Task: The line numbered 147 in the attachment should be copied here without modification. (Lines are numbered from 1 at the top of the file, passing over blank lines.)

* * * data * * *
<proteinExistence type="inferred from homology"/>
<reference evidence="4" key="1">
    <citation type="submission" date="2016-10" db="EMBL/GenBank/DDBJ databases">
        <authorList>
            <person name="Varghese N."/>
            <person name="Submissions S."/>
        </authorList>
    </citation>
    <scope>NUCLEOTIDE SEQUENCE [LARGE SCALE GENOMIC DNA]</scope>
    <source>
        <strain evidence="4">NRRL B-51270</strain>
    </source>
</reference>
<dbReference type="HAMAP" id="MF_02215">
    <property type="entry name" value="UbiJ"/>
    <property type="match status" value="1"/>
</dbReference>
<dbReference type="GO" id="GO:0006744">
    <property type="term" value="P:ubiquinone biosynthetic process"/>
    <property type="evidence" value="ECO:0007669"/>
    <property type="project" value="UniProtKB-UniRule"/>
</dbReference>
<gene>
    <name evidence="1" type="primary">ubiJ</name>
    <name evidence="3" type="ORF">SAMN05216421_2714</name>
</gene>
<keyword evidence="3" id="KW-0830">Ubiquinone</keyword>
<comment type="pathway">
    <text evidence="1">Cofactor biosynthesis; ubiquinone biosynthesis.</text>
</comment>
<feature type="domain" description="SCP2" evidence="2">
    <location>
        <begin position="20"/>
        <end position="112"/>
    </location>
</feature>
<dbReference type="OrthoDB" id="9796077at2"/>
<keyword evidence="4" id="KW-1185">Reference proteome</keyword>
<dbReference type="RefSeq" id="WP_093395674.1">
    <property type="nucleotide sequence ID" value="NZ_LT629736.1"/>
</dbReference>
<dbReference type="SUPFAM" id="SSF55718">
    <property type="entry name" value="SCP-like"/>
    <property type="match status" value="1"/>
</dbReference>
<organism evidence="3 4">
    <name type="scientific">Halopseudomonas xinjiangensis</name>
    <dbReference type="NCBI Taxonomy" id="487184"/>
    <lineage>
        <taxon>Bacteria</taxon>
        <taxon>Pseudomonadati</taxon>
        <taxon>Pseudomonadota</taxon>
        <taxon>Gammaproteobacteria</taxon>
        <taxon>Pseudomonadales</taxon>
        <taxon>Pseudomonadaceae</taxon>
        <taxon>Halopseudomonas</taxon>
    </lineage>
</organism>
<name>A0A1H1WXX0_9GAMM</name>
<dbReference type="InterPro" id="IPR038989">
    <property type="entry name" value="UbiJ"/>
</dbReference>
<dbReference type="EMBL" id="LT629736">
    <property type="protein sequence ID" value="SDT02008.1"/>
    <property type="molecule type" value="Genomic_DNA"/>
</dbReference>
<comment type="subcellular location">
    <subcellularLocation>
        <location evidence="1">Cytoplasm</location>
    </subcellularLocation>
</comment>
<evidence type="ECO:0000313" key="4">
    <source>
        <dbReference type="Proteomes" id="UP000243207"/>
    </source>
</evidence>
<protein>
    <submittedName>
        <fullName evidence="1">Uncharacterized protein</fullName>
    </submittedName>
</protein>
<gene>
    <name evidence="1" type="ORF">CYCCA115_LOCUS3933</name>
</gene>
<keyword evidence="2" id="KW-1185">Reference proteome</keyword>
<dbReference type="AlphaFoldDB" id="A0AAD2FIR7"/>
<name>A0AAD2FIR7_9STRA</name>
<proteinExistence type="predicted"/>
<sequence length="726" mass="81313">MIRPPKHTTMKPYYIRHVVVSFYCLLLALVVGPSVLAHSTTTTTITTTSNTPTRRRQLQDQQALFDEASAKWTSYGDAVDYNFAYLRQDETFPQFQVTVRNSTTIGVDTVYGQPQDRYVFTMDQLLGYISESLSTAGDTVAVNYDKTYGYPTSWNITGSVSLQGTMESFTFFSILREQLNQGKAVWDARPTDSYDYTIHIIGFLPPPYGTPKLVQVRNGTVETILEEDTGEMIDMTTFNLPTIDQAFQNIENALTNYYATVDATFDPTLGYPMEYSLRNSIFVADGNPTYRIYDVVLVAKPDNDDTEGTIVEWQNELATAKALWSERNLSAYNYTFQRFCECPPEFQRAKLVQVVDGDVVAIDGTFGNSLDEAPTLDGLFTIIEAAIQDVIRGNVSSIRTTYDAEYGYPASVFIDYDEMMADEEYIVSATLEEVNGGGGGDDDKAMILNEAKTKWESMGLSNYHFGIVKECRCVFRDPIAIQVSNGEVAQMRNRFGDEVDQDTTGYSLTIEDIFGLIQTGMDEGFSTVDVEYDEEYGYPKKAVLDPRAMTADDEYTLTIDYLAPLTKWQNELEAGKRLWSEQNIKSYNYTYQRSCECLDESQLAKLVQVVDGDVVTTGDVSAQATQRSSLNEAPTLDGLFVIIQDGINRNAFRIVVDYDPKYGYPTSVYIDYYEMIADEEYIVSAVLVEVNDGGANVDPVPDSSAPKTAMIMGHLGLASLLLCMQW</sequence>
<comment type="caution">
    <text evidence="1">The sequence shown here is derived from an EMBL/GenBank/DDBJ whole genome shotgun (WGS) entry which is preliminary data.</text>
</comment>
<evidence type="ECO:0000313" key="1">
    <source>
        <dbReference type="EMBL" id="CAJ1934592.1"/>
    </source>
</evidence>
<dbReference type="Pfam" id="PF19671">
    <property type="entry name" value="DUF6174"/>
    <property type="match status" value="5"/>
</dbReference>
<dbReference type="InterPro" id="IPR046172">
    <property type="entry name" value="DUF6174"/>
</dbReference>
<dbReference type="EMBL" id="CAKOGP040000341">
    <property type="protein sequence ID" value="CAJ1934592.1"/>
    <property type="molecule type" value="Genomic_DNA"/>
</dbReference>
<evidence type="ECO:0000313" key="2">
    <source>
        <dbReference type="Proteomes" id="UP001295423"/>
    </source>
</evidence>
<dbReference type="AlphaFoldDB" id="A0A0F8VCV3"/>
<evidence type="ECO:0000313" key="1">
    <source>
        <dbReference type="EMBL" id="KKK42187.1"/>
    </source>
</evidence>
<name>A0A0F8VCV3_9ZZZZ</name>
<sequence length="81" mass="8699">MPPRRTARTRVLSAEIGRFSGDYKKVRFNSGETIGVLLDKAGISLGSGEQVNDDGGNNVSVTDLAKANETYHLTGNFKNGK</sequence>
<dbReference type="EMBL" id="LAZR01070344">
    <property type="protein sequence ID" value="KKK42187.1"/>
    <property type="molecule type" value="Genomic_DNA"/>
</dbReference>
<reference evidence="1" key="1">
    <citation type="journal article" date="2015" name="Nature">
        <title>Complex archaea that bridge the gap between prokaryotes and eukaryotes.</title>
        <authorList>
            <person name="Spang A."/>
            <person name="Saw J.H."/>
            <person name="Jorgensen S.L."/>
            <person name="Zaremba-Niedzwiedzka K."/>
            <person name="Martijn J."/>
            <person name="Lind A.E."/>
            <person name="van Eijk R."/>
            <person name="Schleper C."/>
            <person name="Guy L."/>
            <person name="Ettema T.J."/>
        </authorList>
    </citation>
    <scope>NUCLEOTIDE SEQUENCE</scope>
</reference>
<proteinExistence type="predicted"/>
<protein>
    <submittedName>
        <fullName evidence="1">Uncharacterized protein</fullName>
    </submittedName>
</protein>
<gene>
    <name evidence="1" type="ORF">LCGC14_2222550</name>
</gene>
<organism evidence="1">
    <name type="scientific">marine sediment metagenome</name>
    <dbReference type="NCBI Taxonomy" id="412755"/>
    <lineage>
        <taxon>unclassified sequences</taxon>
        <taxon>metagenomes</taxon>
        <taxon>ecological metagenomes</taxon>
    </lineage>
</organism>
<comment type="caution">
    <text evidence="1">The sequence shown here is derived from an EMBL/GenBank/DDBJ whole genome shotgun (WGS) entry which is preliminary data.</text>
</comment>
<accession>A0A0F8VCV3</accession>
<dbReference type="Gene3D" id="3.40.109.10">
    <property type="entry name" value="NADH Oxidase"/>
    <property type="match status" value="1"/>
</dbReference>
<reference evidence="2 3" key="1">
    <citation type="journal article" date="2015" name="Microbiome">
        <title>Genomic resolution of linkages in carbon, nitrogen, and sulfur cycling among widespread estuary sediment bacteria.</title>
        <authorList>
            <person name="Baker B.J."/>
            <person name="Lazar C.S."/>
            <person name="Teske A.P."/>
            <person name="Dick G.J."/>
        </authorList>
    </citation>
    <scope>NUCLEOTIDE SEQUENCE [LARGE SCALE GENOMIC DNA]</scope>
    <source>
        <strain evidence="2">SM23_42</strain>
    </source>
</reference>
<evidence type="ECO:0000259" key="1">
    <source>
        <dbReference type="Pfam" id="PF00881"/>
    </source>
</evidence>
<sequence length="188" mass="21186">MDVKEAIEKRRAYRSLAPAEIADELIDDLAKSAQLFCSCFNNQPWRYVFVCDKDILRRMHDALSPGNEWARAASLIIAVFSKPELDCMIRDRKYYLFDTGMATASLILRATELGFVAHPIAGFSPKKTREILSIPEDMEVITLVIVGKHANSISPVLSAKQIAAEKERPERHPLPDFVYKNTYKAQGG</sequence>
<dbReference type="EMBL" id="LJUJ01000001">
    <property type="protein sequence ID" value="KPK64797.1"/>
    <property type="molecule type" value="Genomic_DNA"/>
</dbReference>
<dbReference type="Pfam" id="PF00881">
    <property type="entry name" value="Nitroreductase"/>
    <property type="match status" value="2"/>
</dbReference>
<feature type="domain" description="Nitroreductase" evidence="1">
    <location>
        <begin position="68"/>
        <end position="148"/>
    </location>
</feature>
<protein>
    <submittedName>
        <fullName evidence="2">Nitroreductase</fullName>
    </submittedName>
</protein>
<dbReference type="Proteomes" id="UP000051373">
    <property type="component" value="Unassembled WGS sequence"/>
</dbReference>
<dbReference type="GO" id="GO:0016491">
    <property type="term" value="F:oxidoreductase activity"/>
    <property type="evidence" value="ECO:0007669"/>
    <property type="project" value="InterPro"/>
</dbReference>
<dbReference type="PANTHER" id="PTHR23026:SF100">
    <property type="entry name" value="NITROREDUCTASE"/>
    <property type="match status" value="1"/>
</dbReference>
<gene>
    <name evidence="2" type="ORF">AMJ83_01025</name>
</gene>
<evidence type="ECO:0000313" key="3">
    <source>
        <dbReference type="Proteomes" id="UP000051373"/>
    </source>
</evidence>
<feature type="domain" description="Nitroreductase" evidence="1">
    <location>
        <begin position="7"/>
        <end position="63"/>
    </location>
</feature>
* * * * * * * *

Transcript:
        <fullName evidence="1">Uncharacterized protein</fullName>